Engine Software Could Help Carmakers Make the Mandate of 54.5 Miles per Gallon by 2020

A Silicon Valley company named Tula has developed technology called “dynamic skip-fire," allowing car engines to conserve energy by choosing which cylinders to fire and when. Dave Rudkin/Dorling Kindersley/Science Source

The massive 6.2-liter V-8 engine in the white 2010 GMC Yukon Denali does exactly what you'd expect when you step on the gas: It moves, lumbering up the steep, seaside road on the Pacific side of San Francisco. It does the same when you turn around and go down the hill, or when you level out the speed and cruise by miles of beach at 50 miles per hour. All this would be unremarkable if it weren't for the complicated dance under the hood, where software is selectively firing each of those eight cylinders.

Fuel efficiency isn't the most exciting thing about driving a car, but in this case, that's the point. A Silicon Valley company named Tula modified the truck so that its engine can now choose which of its cylinders fire and when, conserving energy with no noticeable loss of power—a technology the company calls "dynamic skip-fire."

The Denali uses every bit of its 403-horsepower engine to get up to 60 mph, but once it's there, the vehicle needs a lot less to keep moving—something closer to 30 horsepower. Imagine making an omelet, says James Zizelman, a managing director at Delphi, a company that recently acquired a stake in Tula and helped outfit the Denali. You probably don't need more than three eggs, right? But, says Zizelman, "in most cars, you're pouring out parts of eight different eggs to make a three-egg omelet." In other words, there's a lot going to waste. "This technology lets the car use just what it needs," he says.

Systems that deactivate cylinders to conserve energy while a car is on the move aren't new; they were first tried by Cadillac after the oil shocks of the late 1970s. But engines like that on the market now act in only a few configurations, usually switching some cylinders off when the car needs less power. Tula's dynamic skip-fire, on the other hand, constantly changes which cylinders are firing. In the test truck, a panel of flashing green lights shows the software picking what to fire when, turning all green when I push down the gas and turning into a blur of white flashes showing dormant cylinders when I coast.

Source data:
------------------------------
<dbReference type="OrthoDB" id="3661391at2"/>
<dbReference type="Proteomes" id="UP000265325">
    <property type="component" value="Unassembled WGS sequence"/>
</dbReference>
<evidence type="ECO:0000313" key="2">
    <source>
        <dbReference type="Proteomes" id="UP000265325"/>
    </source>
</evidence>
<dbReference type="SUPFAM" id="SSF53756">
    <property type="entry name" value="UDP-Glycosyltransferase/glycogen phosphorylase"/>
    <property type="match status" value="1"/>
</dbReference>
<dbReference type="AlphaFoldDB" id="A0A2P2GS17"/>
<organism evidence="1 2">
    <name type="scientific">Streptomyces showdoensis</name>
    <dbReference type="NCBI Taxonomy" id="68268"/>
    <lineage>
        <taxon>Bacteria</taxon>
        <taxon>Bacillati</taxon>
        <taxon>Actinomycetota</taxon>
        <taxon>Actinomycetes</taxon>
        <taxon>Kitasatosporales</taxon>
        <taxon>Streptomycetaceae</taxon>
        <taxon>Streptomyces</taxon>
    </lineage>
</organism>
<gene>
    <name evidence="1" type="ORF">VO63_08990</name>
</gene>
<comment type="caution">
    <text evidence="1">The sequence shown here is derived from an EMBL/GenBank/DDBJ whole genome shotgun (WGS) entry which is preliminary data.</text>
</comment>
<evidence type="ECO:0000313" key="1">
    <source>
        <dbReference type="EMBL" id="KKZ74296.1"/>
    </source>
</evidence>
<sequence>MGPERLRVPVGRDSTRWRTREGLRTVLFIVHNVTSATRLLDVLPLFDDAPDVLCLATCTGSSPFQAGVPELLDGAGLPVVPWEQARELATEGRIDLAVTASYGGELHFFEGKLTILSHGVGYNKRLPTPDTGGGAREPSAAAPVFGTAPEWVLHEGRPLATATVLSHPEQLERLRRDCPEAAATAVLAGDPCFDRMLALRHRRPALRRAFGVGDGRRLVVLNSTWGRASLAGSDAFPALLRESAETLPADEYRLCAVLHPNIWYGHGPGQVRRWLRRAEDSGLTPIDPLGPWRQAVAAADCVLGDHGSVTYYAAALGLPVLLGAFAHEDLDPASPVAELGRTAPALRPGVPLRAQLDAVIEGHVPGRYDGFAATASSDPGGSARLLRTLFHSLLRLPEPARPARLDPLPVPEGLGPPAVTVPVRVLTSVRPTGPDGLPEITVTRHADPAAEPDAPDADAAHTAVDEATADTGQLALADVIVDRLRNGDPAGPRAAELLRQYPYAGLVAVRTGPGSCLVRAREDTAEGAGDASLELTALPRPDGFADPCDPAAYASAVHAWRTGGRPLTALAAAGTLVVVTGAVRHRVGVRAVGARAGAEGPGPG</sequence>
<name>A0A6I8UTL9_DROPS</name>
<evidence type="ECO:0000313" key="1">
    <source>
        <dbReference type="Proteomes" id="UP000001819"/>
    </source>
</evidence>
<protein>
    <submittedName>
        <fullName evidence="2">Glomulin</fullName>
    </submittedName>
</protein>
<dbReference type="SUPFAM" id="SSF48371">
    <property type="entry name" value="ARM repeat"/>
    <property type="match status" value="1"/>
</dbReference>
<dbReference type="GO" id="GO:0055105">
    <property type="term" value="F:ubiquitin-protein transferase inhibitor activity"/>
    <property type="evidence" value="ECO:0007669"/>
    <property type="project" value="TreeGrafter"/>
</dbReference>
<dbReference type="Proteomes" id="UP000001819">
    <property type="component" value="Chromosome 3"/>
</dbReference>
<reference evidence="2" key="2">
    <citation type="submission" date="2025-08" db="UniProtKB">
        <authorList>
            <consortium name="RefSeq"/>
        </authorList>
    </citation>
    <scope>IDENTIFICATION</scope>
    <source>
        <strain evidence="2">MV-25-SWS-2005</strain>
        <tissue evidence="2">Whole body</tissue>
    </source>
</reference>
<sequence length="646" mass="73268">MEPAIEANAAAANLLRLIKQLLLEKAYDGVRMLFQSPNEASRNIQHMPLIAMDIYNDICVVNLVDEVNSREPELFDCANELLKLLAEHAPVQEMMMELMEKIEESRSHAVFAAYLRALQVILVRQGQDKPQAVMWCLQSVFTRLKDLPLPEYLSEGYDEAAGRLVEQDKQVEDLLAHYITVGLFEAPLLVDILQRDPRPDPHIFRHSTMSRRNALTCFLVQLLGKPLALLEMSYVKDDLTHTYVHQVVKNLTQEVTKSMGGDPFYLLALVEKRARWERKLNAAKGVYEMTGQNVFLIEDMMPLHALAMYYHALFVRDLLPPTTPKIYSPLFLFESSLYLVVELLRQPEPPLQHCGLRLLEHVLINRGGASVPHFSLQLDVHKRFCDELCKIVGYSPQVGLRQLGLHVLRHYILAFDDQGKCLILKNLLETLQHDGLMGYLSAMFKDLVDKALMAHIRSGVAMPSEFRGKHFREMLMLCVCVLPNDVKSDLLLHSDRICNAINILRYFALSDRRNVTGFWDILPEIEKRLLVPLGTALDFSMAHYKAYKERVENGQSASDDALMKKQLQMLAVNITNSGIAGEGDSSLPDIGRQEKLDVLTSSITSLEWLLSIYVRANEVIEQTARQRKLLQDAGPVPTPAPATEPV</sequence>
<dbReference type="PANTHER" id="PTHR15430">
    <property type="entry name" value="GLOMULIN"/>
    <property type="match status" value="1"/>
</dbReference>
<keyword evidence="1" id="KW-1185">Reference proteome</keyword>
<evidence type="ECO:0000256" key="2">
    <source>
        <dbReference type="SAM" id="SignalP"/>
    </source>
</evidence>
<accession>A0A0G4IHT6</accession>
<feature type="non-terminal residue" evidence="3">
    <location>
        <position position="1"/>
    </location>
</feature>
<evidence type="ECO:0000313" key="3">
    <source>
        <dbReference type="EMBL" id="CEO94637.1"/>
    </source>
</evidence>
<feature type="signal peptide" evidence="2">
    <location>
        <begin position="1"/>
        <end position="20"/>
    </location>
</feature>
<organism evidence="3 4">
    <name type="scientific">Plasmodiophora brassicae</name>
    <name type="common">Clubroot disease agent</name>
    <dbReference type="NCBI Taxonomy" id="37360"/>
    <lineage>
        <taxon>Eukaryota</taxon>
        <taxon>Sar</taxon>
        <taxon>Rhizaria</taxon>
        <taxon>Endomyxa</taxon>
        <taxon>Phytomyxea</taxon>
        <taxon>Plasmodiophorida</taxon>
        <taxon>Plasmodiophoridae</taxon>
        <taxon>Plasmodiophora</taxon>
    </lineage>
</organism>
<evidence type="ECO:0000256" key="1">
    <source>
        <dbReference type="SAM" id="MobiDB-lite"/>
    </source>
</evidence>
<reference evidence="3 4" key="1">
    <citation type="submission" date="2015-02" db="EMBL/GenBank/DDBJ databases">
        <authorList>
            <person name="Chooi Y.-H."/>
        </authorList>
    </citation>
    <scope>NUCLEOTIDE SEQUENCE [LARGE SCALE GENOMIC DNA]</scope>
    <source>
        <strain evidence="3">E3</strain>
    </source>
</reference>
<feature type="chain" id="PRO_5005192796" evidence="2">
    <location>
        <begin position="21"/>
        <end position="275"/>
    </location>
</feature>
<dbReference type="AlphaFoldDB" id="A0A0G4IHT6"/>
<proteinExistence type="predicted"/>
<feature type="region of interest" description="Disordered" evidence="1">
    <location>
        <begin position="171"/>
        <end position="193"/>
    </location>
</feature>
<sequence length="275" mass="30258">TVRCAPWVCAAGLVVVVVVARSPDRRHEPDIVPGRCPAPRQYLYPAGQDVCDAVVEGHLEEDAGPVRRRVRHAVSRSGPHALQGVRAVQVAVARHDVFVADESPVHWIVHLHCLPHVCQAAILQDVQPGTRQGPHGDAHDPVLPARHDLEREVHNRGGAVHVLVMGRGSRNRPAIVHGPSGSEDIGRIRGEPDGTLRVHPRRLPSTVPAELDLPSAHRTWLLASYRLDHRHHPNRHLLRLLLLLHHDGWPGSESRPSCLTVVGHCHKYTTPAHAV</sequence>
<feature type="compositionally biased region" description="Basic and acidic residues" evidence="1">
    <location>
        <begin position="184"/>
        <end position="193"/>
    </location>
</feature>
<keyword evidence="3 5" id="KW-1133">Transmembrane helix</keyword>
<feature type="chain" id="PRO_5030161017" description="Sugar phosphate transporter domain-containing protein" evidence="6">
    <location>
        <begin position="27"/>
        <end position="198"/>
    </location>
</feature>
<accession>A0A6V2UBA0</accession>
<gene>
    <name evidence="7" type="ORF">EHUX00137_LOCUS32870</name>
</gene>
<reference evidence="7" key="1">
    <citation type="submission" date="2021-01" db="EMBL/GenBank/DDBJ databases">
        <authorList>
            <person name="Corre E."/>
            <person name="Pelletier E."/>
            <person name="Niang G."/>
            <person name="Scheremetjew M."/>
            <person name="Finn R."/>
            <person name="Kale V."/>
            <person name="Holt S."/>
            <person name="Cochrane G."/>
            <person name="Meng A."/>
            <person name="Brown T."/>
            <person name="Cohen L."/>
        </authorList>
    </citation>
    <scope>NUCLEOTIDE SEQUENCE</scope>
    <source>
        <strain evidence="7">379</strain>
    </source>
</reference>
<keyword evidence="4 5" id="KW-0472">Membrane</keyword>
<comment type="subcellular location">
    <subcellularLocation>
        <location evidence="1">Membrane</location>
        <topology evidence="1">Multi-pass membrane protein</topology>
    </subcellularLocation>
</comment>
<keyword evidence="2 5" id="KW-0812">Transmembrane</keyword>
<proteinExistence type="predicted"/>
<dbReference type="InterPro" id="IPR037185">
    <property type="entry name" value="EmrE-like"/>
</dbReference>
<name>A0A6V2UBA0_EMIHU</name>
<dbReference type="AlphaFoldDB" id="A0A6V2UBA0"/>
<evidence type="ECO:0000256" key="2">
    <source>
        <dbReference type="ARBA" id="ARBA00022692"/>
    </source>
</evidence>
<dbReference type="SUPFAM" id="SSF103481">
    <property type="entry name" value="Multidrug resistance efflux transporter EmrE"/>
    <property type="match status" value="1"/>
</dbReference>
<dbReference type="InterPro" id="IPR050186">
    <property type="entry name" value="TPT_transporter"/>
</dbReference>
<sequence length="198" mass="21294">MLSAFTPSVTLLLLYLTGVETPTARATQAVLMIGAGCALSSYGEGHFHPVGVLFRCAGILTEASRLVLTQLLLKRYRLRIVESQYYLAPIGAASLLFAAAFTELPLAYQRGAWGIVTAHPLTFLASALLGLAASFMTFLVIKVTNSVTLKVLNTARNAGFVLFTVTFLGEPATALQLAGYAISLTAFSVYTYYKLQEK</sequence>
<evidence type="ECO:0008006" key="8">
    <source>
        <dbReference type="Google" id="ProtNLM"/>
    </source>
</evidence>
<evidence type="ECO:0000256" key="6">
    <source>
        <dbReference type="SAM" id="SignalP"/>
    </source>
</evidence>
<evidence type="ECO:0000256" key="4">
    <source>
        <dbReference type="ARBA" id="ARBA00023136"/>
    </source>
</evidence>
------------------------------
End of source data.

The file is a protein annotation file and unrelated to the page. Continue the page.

The result, Tula says, is a 15 to 20 percent fuel gain without any major changes to the engine. While that doesn't sound like much, it has huge implications for an industry facing daunting new regulations. In August 2012, the U.S. Environmental Protection Agency and the Department of Transportation mandated that the average consumer vehicle get 54.5 miles per gallon by 2025, roughly matching Europe and China's guidelines. Right now, most new cars and trucks in the U.S. average just 24.3 miles per gallon according to the EPA, leaving manufacturers just nine years to nearly double what your car can get on a tank of gas. While electric cars can help that average, the combustion engine isn't going away any time in the next decade, and even hybrid cars use combustion engines to charge the electric motor and take over when the battery power dwindles.

Car companies will probably get to 54.5 by making a lot of tweaks to their fleets, like adding more turbochargers (which increase efficiency by forcing extra air into the engine) and designing engines that stop at red lights. A software solution, like Tula's, would be enormously attractive because it's relatively cheap—estimated to be just $350 for the improvement to that white Yukon Denali. It also means car companies could continue to use their current engine designs on future car models.

Tula is testing its technology on a smaller car, a Volkswagen Jetta, to see what improvements it'll make there. Delphi and Tula say they are in discussions with several major auto companies in the hopes that dynamic skip-fire will be in a production car by 2020.